What I took out of this was not that you should try to confuse your enemy, screw that. It’s a roll of the dice whether he falls for it, just one step up from cannon rushing. What I learned was that if you screw up big time early on and know that he knows it, you might as well try to retaliate as soon as possible. Maybe it doesn’t work for the pros, I don’t know, but at least in Gold league I was in back to back situations today where my own mistake could have won me the game.

I’m not recommending putting yourself in positions where your opponent rightly thinks he can easily overrun your base in a couple minutes, but if you find yourself there, don’t get flustered, take immediate advantage of it. There’s no sense waiting around to die, and there’s no harm in attacking with five or six units if the situation demands it.

From the other perspective, if your first assault puts you at a clear advantage over the other guy but doesn’t realistically end the game, don’t just think “oh I can tech up now” and quit making units for two or three minutes. Always maintain at least a token mobile force.

On a final note, in both cases I could not have won without Blink. In the top tiers your opponents should have a mobile force so you might want to reconsider, but if you have reason to believe the guy you’re up against doesn’t, Blink can be the game ender. I really like the idea of getting this upgrade early.

Review: The Walking Dead Volume 3 (by Robert Kirkman)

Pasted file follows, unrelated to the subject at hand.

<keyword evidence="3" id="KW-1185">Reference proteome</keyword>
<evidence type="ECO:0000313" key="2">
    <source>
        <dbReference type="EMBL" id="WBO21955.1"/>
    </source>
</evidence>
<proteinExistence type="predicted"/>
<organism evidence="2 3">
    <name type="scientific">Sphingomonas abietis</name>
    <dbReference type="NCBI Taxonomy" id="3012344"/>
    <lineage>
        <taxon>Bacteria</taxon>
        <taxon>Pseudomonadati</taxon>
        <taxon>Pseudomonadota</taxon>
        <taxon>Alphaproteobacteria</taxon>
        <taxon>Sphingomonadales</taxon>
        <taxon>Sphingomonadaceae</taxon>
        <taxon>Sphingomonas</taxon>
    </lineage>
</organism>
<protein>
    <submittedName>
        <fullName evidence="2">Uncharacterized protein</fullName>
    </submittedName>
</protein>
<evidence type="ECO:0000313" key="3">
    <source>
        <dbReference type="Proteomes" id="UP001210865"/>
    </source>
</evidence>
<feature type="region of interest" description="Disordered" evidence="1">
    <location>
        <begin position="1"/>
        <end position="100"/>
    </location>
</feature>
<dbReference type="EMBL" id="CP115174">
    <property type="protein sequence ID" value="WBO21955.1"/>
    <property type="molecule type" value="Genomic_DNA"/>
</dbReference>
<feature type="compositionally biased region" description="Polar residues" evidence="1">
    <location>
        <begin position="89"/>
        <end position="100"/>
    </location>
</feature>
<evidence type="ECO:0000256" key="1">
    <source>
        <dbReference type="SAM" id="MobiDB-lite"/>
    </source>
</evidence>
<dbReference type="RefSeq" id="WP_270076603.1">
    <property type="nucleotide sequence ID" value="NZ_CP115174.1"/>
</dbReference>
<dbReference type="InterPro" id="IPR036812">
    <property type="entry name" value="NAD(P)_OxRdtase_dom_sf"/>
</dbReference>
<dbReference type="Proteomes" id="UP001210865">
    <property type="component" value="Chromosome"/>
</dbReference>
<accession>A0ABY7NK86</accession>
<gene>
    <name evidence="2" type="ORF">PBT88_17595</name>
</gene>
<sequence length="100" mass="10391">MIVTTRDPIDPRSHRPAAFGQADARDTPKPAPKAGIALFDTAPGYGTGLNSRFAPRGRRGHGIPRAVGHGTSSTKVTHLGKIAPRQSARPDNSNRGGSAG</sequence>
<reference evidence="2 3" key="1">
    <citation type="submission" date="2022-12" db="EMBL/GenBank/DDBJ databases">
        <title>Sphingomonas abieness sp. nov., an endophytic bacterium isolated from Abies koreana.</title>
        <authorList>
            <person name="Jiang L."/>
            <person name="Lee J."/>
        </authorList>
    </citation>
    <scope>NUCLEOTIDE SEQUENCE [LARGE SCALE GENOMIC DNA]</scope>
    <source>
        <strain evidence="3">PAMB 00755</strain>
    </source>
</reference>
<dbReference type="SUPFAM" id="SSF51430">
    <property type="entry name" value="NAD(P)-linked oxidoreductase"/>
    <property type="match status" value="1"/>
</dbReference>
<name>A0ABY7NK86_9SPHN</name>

[Some Spoilers Within]

Safety Behind Bars is the third collected volume of Robert Kirkman’s excellent The Walking Dead comic book series from Image Comics. This volume collects issues 13 through 18 and it continues that journey and travails of surviving in a world overrun by the undead. As the tagline of the books proclaim, in a world ruled by the dead we are forced to finally start living. This is so true in Safety Behind Bars as Kirkman and returning artist Charlie Adlard tell the story of Rick Grimes and his band of survivors as they come across what they think will be their salvation from the threat of the hungry dead: an abandoned prison complex.

The last we saw Rick, Tyrese, Lori and their ragtag band of survivors they had just been forced off the the presumably safety of the Herschel farm after the tragic events which transpired within its fences. But Safety Behind Bars starts off with the group discovering an abandoned prison complex that may just solve their shelter, safety and food problems. Once again, Kirkman’s writing is tight and to the point. The characters of Rick and the rest of the survivors continue to evolve as the days and months pass by in the journey to survive. What they find in the abandoned prison is both safety and danger, but not in the way of most people thought it would come in. Sure there are still zombies both inside and outside of the prison’s security fences, but as the enormity of the crisis finally crashes on everyone — that there won’t be a rescue — the survivors reach the threshold of their breaking points to the detriment of everyone involved. It’s especially tragic for Tyrese as a tragedy pushes him to act on his base instincts in an act of vengeance that is both understandable and horrifying.